Editor's note: Yahoo Sports will rank every team in Major League Baseball from 30th to 1st before spring training begins in mid-February. Our series continues with the Chicago Cubs.
2013 record: 66-96
Finish: Fifth place, NL Central
2013 final payroll: $100.8 million(15th of 30)
Estimated 2014 opening day payroll: $78 million (26th of 30)
Yahoo! Sports offseason rank: 29th
Cubs in six words: Spare change? Ownership real bleacher bums.
Seven years ago, when the Chicago Cubs were the Chicago Cubs, which is to say a team that acted like it played in the country's third-biggest city and its most historic ballpark instead of slumming it like some small-market charity case burdened by the vagaries of its own miserably leveraged purchase, they did something that seems so novel today: acted like they wanted to get better.
In one offseason, the Cubs committed nearly $300 million to 10 free agents. Alfonso Soriano was a $136 million bust. Aramis Ramirez played about to his $75 million deal. Ted Lilly proved well worth a $40 million investment. Inefficient though it may be, free agency allowed the Cubs to flex financially, and next to the New York Yankees and Boston Red Sox, they might've had the biggest guns in the gym.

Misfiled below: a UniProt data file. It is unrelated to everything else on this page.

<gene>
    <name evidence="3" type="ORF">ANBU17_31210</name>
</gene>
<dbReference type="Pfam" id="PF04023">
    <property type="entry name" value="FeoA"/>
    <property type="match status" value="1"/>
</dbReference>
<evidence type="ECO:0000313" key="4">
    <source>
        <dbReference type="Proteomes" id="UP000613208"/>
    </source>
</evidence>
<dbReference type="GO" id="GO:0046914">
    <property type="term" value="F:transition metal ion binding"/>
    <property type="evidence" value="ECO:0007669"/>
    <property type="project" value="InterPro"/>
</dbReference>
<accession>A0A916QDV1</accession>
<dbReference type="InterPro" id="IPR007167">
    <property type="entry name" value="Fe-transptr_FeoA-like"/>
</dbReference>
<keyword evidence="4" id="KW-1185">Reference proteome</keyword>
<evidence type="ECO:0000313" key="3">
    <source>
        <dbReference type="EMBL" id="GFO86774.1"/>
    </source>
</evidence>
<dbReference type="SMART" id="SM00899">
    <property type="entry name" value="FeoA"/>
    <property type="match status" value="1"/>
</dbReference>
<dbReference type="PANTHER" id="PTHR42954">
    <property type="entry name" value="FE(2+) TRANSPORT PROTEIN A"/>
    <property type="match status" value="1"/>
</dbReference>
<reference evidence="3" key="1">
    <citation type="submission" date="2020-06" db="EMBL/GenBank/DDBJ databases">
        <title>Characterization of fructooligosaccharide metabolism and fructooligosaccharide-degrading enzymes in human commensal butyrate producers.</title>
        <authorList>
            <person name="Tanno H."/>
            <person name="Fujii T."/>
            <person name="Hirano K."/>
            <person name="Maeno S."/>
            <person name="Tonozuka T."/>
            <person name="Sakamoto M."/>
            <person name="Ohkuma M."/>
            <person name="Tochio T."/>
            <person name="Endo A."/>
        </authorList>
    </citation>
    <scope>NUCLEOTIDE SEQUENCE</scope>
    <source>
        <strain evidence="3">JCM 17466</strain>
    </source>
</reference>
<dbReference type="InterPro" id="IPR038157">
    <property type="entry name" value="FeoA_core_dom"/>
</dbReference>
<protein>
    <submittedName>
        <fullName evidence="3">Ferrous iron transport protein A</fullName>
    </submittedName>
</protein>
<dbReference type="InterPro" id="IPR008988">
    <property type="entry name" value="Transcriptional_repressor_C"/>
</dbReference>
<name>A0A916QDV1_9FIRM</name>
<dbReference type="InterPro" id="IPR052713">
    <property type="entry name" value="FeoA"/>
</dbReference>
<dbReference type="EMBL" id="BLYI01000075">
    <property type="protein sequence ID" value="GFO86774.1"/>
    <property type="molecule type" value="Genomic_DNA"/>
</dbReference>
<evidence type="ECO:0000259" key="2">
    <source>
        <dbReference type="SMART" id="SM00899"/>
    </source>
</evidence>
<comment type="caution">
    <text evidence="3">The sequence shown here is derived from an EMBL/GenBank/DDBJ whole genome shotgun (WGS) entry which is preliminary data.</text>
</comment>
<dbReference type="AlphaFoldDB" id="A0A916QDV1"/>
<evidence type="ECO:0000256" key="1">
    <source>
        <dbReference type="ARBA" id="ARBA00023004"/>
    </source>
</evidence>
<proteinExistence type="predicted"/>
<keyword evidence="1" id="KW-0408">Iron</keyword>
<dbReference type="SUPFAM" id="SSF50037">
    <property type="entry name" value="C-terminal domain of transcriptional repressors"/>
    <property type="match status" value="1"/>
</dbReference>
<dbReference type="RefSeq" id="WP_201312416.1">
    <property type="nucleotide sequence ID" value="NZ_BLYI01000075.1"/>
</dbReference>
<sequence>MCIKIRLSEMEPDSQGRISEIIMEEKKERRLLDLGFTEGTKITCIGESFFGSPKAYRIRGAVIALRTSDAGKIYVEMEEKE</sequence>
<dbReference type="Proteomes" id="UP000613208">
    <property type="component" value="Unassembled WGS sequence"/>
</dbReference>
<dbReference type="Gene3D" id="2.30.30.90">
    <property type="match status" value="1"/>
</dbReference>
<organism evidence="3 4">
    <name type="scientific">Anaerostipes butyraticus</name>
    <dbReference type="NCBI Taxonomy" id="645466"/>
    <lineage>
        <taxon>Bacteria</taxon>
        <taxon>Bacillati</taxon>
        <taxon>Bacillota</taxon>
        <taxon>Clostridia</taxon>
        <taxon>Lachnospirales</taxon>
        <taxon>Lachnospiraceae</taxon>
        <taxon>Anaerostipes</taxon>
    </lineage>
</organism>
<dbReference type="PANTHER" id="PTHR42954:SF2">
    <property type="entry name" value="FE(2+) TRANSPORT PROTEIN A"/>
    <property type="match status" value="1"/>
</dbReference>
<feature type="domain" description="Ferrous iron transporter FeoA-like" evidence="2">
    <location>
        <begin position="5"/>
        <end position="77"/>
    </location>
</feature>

Today the Cubs are the 97-pound weakling. They are enfeebled by owners whose purchase of the team more than five years ago brought far more chaos than some sort of a renaissance. Not even president Theo Epstein and general manager Jed Hoyer, two of the game's great architects, could have fathomed the budgetary restrictions. This is not handcuffs. It's a straitjacket.
Part of the issue, certainly, is the point at which the rebuilding process stands, with many of the Cubs' top prospects a year or so from debuting. Accordingly, overspending this season, one in which the Cubs' starting lineup resembles either a really good Triple-A team or a really bad major league team, may not be the most prudent move. Still, the Cubs' offseason maneuvers thus far look like this:
Nov. 26, 2013: Acquire backup catcher George Kottaras for cash
Dec. 12, 2013: Acquire center fielder Justin Ruggiano for outfielder Brian Bogusevic
Dec. 16, 2013: Sign left-handed reliever Wesley Wright to one-year, $1.425 million deal
Dec. 27, 2013: Sign closer Jose Veras to one-year, $4 million deal
And a bunch of minor league deals. Like, 14 of them. Because they're saving up an extra $5,000 for St. Helen of the Blessed Shroud? Perhaps they want the foie gras sausage at Hot Doug's. Or maybe there's no good answer at all and just an outbreak of dyspepsia from fans swallowing all of the garbage excuses being fed their way.
Should the Cubs win the Masahiro Tanaka sweepstakes, they will buy at least some good will in the short-term, even if he would be lipstick on a pig oinking ever louder by the day.